Diane von Furstenberg.

continued page 28

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from page 31

positive role modelling, we aim to prevent our youngsters from joining the drunken parkies that are seen around town. An awareness toward young people’s issues and the need for positive role models exists in the consciousness in our area, through philanthropic institutions and remarkable individuals. A general understanding – ‘it takes a village to raise a child’, – is a common view here. Yay! Some prominent individuals/organisations needing special mention: Michael Light and John McKay for The Uncle Project (linking boys without male role models with good men), Arne Rubinstein for Pathways To Manhood and TARPI (The Australian Rights of Passage Institute), Di Mahoney and team for Byron Youth Service (BYS), Nicqui Yazdi for Byron Underage Drinking & Drug Initiative (assisting the large celebrations during Schoolies Week in Byron), Northern Rivers Community Foundation (philanthropic foundation providing sustainable support). Being nurtured into a creative/surf-cultured/selfempowering environment will ultimately have its positive effects. Just look at all the professional

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surfers we have produced: Gary Timperley, Margo, Danny Wills, Kieren Perrow, Garrett Parks to name a few. And then there are the accomplished lawyers, architects, swimmers, artists, most of them who left after high school for university or a job, knowing that Byron is a semi-rural town that lacks employment and educational opportunities. And as a snapshot, there are young Byronites who also enjoy the place so much they don’t want to leave, while others seem to fall between the cracks and are speechless in depression. We have a strong and respected Aboriginal culture here. Young Indigenous locals perform ceremonies and introduce country at cultural events, something Byron can be proud of and nourish for further good. Whatever the journey, whatever the choices

our young people experience here, spoken or silent, we hope they know they are respected, loved and appreciated for their individualism and youthfulness … Chad is a lover of all things colourful, vibrant and active, the idea of inspiring kids to DREAM BIG and live a healthy active lifestyle resonates with him greatly. And from a personal journey as a sponsored snowboarder, fitness trainer, schoolteacher, loving father and ActiveKidsBooks. com founder this is his mission!

Shop 4 The Plaza,108 Jonson St, Byron Bay, NSW

Photo: Tao Jones


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Gratefulness is the key to a happy life that we hold in our hands. David Steindl-Rast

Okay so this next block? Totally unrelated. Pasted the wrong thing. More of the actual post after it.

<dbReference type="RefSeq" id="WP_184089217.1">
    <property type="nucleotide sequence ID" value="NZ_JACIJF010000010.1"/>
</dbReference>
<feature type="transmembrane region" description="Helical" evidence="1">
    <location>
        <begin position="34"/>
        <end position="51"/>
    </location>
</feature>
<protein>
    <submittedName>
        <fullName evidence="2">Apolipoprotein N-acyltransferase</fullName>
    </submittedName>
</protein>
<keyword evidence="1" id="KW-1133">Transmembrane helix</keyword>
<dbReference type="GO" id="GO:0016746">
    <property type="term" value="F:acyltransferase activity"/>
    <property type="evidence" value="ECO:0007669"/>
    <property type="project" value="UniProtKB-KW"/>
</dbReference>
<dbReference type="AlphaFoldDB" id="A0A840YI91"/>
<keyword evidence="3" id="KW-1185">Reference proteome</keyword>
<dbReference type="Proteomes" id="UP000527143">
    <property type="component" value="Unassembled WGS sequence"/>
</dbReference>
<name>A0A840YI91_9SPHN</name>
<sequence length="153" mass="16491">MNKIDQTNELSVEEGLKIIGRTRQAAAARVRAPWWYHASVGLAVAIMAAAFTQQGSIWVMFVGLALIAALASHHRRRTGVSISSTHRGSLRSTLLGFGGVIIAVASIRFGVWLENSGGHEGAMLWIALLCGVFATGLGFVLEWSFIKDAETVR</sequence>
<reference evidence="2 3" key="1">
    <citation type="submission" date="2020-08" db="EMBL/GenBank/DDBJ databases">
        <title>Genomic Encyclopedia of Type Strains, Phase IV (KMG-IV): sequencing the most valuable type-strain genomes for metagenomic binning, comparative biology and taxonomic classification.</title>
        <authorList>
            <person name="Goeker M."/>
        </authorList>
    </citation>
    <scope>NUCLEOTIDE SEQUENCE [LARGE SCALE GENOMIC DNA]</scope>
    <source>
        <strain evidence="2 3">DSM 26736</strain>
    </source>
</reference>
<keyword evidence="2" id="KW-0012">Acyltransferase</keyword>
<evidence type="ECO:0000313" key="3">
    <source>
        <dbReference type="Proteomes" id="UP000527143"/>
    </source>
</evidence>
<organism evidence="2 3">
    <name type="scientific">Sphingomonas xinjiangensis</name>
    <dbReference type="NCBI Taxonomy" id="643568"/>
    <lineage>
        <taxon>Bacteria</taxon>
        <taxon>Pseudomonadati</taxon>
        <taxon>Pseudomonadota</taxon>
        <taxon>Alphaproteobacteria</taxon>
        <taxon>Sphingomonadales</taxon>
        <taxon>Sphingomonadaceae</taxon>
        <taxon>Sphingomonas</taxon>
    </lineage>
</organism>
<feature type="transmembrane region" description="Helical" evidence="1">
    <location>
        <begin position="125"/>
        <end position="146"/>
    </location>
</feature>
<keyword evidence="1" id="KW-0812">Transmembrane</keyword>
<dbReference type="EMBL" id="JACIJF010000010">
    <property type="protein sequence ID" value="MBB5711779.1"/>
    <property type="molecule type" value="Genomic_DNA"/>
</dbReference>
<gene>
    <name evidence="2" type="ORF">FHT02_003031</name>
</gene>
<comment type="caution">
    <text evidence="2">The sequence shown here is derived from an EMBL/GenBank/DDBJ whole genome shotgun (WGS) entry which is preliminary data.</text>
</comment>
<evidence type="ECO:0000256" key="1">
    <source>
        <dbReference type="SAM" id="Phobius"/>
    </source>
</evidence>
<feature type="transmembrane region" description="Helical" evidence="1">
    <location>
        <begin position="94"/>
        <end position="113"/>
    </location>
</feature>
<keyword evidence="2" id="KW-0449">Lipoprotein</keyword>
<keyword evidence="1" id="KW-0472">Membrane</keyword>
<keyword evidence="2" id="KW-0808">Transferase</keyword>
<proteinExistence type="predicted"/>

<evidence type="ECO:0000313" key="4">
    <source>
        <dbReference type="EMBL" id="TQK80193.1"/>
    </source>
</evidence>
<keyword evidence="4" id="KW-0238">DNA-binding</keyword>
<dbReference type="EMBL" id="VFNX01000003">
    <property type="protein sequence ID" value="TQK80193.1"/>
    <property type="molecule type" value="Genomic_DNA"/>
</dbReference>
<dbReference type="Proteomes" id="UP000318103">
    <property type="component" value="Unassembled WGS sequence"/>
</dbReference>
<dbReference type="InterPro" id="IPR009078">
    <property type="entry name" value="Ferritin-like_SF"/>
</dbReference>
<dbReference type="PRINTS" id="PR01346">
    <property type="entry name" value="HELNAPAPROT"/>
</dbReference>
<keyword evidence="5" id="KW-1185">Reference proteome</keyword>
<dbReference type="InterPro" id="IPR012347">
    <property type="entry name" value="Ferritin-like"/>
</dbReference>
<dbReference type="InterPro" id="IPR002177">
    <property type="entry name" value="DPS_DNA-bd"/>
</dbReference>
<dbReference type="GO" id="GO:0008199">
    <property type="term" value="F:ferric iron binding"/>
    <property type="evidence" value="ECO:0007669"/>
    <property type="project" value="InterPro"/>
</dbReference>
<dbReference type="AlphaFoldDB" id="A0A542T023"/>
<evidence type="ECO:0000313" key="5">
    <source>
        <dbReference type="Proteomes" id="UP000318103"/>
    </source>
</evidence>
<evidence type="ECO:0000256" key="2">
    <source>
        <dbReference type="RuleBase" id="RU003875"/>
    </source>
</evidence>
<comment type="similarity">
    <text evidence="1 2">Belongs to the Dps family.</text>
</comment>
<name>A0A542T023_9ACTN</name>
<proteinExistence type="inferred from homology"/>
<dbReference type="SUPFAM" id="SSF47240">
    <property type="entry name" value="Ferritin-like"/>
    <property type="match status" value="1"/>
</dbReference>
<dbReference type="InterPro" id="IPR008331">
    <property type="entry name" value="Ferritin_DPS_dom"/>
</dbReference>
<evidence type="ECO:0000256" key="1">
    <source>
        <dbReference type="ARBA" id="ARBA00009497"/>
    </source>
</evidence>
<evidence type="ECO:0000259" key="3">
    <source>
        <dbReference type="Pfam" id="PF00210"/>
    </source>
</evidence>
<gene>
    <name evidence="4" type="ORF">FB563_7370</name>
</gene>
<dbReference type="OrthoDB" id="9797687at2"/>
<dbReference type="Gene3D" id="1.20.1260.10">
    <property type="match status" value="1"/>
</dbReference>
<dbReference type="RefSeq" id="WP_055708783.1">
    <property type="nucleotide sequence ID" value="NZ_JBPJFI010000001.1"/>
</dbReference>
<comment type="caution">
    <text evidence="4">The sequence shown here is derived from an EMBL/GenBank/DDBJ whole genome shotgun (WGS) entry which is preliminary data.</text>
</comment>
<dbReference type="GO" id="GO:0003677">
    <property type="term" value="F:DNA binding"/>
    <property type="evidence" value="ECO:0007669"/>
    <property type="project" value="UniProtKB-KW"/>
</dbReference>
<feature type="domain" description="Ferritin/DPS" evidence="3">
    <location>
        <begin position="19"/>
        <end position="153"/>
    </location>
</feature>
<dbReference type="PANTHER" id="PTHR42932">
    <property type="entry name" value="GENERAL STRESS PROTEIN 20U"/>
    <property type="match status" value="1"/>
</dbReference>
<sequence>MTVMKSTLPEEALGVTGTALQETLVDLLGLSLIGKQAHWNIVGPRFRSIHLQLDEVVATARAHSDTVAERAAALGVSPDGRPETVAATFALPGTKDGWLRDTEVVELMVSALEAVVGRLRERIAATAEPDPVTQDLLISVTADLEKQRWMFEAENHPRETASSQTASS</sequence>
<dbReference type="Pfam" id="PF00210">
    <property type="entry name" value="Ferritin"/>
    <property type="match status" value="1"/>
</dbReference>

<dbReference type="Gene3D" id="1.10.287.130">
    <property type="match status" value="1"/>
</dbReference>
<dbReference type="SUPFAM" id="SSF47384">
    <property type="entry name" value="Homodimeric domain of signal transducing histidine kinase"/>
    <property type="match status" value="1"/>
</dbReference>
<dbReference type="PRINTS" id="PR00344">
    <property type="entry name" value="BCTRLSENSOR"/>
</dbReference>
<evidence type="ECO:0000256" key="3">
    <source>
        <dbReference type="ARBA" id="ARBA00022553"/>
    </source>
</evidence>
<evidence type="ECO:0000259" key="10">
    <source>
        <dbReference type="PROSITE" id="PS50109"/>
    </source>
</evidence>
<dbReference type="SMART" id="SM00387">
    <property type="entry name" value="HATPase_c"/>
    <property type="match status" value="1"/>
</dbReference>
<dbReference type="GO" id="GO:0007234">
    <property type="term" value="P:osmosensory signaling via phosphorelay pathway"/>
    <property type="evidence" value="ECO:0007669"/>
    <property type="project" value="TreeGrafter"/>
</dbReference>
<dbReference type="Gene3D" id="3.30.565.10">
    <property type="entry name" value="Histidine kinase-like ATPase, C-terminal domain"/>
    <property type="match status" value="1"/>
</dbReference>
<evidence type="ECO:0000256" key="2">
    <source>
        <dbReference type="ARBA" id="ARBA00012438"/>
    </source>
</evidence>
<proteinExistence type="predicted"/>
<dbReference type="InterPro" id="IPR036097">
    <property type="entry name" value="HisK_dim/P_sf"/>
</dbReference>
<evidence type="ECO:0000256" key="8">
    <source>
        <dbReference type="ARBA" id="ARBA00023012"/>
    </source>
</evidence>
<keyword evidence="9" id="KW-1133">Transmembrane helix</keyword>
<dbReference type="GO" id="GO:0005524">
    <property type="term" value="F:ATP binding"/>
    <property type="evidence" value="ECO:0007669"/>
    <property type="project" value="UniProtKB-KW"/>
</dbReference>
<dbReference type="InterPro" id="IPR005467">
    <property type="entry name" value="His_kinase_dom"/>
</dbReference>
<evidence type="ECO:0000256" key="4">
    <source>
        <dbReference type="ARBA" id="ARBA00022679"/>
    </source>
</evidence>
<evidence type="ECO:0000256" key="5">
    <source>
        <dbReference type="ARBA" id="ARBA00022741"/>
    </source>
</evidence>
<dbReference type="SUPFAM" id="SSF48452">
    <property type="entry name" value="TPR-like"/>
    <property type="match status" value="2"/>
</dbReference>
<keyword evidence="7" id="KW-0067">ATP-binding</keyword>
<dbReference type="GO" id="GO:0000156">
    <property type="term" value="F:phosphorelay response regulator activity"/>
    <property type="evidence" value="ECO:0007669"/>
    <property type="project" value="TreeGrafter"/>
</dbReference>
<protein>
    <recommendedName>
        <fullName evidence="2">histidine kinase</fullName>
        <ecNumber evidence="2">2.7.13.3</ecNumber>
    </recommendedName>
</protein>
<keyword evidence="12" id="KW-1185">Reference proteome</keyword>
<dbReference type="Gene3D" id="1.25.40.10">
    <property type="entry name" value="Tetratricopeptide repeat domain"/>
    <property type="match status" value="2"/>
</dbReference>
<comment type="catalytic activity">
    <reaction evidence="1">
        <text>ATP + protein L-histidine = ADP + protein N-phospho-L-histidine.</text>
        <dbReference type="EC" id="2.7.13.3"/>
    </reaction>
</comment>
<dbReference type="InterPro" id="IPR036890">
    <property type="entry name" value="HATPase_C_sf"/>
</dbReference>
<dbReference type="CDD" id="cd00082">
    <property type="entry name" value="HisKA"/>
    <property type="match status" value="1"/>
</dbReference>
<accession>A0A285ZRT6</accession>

will be dripping with laughter and intelligent thoughts and the flavour of the selection of food will linger into your week. The Byron town itself can prove tiresome at times, losing the real Byron in the hustle and bustle. Our busy season means unforgiving ‘out of town’ policemen (I have had my fare share of obscene fines), manic fiestas on the street at night and waiting a long time to find a park to just catch a wave. But considering that approximately 1.6 million people pass through each year, the town has still kept to its authentic self and not gone down our giant northern neighbour’s path. Although you see the generic shops slowly lining our streets we can still boast our unique boutique concept stores, local food, textiles and talent. As a resident you rarely need to leave.

Just like the sandbanks, Byron is in constant change. People are coming and going; each one plays a part in the community’s ebbs and flows. But some stay and my favourite stories are of the once-nomadic explorer who originates beyond our shores and travelled to find perfection. They come to Byron for a week and stay forever. This is the source of the greatest cultural privilege in my world; so many opinions, cultural differences and approaches to living life. Avenues for those who are just trying to work out what’s what in life and how to get the most out of it. It’s not all about crystals, dream-catchers and spirituality. It’s about embracing natural beauty and living the ultimate lifestyle the Byron way. Libby is studying International Development. She loves surfing Byron’s rights and is saving to explore the unexplored in order to solve the unsolved.


The green ideologies of social liberalism and grassroots democracy of the town are spread into local homes where recycling, composting, local and CSG are common and recognised topics of

conversation. Our priority to eat well and live well stand high above any other need. Just pop down to the farmers’ market on a Thursday and have a taste of this experience.

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Go to heaven for the climate, hell for the company. Mark Twain